-1 tablespoon plus 1 teaspoon minced Spanish onion
-1 tablespoon plus 1 teaspoon minced dill pickle
-1/2 teaspoon fresh lemon juice
-1/2 teaspoon grated horseradish
-1/4 teaspoon Worcestershire sauce

Combine the mayonnaise, chili sauce, sour cream, parsley, onion, pickle, lemon juice, horseradish and Worcestershire sauce in a bowl and mix well.

Best made the day before using to let the flavors marry.


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Post Options Post Options   Thanks (0) Thanks(0)   Quote TasunkaWitko Quote  Post ReplyReply Direct Link To This Post Posted: 23 April 2015 at 22:02
That simply looks beautiful, gMan ~ I could really, really go for a plate of that right now.
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Post Options Post Options   Thanks (0) Thanks(0)   Quote HistoricFoodie Quote  Post ReplyReply Direct Link To This Post Posted: 02 May 2015 at 19:12
OK, I finally got around to trying this as individual pies. It worked. But it's a real pita to do.

I made the bottom cups by molding the crescent dough to the outside of muffin tins. Baked them, filled them, and topped with additional rounds of dough, then rebaked.

Tastewise they were fine. But far too much trouble for the results.

I then tried making them in the form of empanadas. Those worked perfectly. I rolled the dough to seal all the cut lines, then used a large cookie cutter to cut rounds of dough. Placed the filling on half the round, folded it over, sealed the edges, and baked.

So that's another possibility for my Reuben exploration.
But we hae meat and we can eat
And sae the Lord be thanket
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Post Options Post Options   Thanks (0) Thanks(0)   Quote Hoser Quote  Post ReplyReply Direct Link To This Post Posted: 10 May 2015 at 02:48
I don't know if you've been over to the smoking forum recently or not Brook....but I thought you'd enjoy this.

Go ahead...play with your food!
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Post Options Post Options   Thanks (0) Thanks(0)   Quote HistoricFoodie Quote  Post ReplyReply Direct Link To This Post Posted: 10 May 2015 at 06:33
Thanks for the heads up, Dave.

Actually, I hadn't been there since the fall, when I decided that, due to certain cliquishness, it wasn't the place for me.
But we hae meat and we can eat
And sae the Lord be thanket
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Post Options Post Options   Thanks (0) Thanks(0)   Quote gonefishin Quote  Post ReplyReply Direct Link To This Post Posted: 10 May 2015 at 07:44
Originally posted by HistoricFoodie HistoricFoodie wrote:

OK, I finally got around to trying this as individual pies. It worked. But it's a real pita to do.

Tastewise they were fine. But far too much trouble for the results.

 

 It's too bad they were too much trouble...but I can see how it would be too much work.  Those reuben fritters look like a really good, simple idea...I'll have to try that in the future.  But, I kid you not...we don't have left over corned beef in our house...it just doesn't happen!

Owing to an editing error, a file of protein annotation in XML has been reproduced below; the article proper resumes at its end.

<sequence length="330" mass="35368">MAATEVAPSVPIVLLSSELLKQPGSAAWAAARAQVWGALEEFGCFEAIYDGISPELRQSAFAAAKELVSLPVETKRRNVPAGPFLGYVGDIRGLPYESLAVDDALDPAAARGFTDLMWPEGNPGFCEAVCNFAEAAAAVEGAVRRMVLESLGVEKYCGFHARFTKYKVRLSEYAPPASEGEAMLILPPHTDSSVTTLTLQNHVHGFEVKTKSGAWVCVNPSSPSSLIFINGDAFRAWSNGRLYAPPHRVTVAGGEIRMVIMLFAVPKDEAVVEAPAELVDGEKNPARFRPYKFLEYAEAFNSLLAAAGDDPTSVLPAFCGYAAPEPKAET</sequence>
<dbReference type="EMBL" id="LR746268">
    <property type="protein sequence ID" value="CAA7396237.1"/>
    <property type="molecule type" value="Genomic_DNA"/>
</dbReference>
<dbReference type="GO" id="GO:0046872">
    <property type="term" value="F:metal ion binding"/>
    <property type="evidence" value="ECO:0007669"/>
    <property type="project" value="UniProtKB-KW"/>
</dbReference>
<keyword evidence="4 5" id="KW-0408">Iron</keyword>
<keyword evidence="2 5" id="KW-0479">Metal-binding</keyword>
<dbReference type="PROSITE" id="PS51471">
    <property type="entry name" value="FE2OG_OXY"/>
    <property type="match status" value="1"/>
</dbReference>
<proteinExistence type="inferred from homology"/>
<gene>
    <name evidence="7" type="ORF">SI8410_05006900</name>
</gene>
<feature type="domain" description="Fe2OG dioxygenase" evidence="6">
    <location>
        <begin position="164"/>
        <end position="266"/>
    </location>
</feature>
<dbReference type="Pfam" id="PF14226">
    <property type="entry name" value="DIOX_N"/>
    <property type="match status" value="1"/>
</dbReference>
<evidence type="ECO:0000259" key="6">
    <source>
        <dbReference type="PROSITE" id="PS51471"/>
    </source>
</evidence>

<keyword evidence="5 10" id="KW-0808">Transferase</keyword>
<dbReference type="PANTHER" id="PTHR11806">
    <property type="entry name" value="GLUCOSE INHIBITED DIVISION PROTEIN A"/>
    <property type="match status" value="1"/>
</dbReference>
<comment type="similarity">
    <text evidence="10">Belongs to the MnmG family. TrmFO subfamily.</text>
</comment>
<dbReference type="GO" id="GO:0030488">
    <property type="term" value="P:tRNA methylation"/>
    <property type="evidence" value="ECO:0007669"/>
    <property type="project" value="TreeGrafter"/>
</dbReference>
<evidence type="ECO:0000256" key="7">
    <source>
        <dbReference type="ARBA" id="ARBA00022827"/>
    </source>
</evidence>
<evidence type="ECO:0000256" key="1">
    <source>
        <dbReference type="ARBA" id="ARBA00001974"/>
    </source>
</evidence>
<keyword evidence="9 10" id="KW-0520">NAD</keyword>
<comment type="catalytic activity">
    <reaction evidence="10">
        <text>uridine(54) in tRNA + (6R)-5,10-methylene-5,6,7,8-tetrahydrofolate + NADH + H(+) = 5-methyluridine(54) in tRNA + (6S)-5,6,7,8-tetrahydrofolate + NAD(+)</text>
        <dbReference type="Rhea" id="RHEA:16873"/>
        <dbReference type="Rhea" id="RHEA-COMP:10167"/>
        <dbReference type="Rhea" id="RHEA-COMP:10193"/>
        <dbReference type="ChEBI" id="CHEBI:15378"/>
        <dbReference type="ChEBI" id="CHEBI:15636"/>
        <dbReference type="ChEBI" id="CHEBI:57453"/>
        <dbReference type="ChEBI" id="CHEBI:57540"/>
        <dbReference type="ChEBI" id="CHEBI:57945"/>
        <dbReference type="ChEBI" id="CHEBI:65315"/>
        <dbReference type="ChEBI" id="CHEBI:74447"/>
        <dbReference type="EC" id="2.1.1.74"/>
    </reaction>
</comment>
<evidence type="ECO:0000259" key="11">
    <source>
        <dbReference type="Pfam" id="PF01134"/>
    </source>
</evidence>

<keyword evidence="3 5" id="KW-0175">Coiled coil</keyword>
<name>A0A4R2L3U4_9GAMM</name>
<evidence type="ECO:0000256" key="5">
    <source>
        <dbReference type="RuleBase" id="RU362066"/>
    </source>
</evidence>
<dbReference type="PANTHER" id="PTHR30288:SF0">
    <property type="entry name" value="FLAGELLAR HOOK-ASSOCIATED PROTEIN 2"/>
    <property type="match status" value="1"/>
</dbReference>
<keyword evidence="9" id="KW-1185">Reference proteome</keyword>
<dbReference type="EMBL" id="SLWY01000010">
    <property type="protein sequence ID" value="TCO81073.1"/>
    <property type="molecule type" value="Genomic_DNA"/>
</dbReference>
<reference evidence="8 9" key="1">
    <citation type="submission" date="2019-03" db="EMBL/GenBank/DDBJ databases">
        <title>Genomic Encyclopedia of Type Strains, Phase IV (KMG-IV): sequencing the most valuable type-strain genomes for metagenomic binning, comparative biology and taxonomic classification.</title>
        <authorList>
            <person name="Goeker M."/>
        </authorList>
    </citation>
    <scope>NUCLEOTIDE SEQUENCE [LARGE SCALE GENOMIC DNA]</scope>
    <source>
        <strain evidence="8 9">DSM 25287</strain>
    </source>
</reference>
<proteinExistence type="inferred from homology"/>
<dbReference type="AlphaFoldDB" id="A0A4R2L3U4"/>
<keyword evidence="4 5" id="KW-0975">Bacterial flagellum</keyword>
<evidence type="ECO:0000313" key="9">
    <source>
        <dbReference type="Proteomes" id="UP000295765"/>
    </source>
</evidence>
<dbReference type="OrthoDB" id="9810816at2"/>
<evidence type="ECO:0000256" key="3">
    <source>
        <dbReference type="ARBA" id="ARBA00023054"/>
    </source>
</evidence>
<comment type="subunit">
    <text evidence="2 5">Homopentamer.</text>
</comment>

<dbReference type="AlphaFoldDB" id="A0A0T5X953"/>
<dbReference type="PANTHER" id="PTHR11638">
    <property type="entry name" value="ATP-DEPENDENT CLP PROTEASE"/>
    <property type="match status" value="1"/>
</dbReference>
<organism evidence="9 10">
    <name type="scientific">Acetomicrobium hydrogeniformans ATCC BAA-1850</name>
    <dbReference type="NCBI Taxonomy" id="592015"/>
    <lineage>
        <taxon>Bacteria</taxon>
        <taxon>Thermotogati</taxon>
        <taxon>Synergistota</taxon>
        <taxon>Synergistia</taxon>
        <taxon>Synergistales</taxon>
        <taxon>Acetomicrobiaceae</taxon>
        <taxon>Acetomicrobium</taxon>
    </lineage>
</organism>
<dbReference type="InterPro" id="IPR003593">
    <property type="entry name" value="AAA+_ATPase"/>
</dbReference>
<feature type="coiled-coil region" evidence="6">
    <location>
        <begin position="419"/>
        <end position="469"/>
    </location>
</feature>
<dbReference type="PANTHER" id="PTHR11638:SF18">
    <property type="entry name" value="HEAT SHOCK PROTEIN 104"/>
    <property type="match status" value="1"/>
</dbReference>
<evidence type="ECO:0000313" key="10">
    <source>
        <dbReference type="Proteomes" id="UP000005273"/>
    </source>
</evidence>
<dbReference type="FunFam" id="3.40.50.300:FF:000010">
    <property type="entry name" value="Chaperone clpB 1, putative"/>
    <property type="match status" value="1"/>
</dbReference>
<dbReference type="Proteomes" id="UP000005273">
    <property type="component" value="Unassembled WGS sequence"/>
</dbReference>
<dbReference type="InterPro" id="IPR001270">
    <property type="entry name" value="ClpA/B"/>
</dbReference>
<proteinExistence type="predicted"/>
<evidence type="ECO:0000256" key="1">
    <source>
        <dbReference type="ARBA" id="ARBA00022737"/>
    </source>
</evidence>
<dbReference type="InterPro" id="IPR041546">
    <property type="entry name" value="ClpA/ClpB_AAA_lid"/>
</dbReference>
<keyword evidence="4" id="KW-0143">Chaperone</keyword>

Thanks for the update Brook!
Enjoy The Food!
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Post Options Post Options   Thanks (0) Thanks(0)   Quote HistoricFoodie Quote  Post ReplyReply Direct Link To This Post Posted: 10 May 2015 at 09:26
I know what you mean, Dan. When I'm planning any of the Reuben variations I buy corned beef at the deli.

Those fritters do sound interesting (thanks again, Dave). Similar to the filling I use in the Reuben Party Puffs. Mine gets spread inside rye gougeres instead of being dusted and fried. So there's just enough difference between them.
But we hae meat and we can eat
And sae the Lord be thanket
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Post Options Post Options   Thanks (0) Thanks(0)   Quote drinks Quote  Post ReplyReply Direct Link To This Post Posted: 10 May 2015 at 13:13
A quick addition about sourdough bread.
I tried keeping a starter going , got to taking too much time,truth, I forgot about it,
Now, I have a mess of soured flour in a glass container, just sits on the back of the table, next to the bread machine.
When I make bread, I scoop 2 tbsp of the contents out, mix it with the required water, total contents equal to water required for mix, add 2 tbsp of flour plus a tbsp of warm water back in the glass jar and back to the back of the table.
So far, I get the sharp flavor, dependable rise from the recipe dried yeast and am doing well.
The little envelope of San Francisco sourdough starter has continued for over 3 years now using this method.
I am just lazy!!!!!!!!!
I have made white sandwich, all whole wheat, whole wheat/rye and whole wheat with added corn meal,25%, actually, my favorite.